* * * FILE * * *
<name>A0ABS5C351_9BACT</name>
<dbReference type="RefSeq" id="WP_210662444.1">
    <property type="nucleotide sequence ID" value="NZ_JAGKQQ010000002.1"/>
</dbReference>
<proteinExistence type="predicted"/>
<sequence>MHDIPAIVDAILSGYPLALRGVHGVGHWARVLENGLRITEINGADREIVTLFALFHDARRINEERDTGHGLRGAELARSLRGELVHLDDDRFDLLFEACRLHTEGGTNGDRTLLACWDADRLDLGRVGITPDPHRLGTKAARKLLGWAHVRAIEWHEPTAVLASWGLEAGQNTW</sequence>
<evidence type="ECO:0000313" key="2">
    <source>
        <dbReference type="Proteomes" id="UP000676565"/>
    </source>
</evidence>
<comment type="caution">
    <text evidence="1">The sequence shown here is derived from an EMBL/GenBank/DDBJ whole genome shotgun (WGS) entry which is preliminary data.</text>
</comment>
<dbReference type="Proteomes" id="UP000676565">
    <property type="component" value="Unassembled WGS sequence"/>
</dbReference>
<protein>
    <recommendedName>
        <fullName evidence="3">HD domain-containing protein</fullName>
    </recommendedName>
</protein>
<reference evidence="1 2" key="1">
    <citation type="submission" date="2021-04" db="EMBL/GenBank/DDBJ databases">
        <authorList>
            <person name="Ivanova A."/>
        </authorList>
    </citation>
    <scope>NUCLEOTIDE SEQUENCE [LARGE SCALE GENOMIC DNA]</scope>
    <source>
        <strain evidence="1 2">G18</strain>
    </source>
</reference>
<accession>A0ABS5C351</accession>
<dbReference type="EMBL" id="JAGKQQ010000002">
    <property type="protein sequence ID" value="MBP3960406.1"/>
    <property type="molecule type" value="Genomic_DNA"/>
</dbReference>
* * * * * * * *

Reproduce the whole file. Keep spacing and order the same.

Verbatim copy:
<name>A0ABS5C351_9BACT</name>
<dbReference type="RefSeq" id="WP_210662444.1">
    <property type="nucleotide sequence ID" value="NZ_JAGKQQ010000002.1"/>
</dbReference>
<proteinExistence type="predicted"/>
<sequence>MHDIPAIVDAILSGYPLALRGVHGVGHWARVLENGLRITEINGADREIVTLFALFHDARRINEERDTGHGLRGAELARSLRGELVHLDDDRFDLLFEACRLHTEGGTNGDRTLLACWDADRLDLGRVGITPDPHRLGTKAARKLLGWAHVRAIEWHEPTAVLASWGLEAGQNTW</sequence>
<evidence type="ECO:0000313" key="2">
    <source>
        <dbReference type="Proteomes" id="UP000676565"/>
    </source>
</evidence>
<comment type="caution">
    <text evidence="1">The sequence shown here is derived from an EMBL/GenBank/DDBJ whole genome shotgun (WGS) entry which is preliminary data.</text>
</comment>
<dbReference type="Proteomes" id="UP000676565">
    <property type="component" value="Unassembled WGS sequence"/>
</dbReference>
<protein>
    <recommendedName>
        <fullName evidence="3">HD domain-containing protein</fullName>
    </recommendedName>
</protein>
<reference evidence="1 2" key="1">
    <citation type="submission" date="2021-04" db="EMBL/GenBank/DDBJ databases">
        <authorList>
            <person name="Ivanova A."/>
        </authorList>
    </citation>
    <scope>NUCLEOTIDE SEQUENCE [LARGE SCALE GENOMIC DNA]</scope>
    <source>
        <strain evidence="1 2">G18</strain>
    </source>
</reference>
<accession>A0ABS5C351</accession>
<dbReference type="EMBL" id="JAGKQQ010000002">
    <property type="protein sequence ID" value="MBP3960406.1"/>
    <property type="molecule type" value="Genomic_DNA"/>
</dbReference>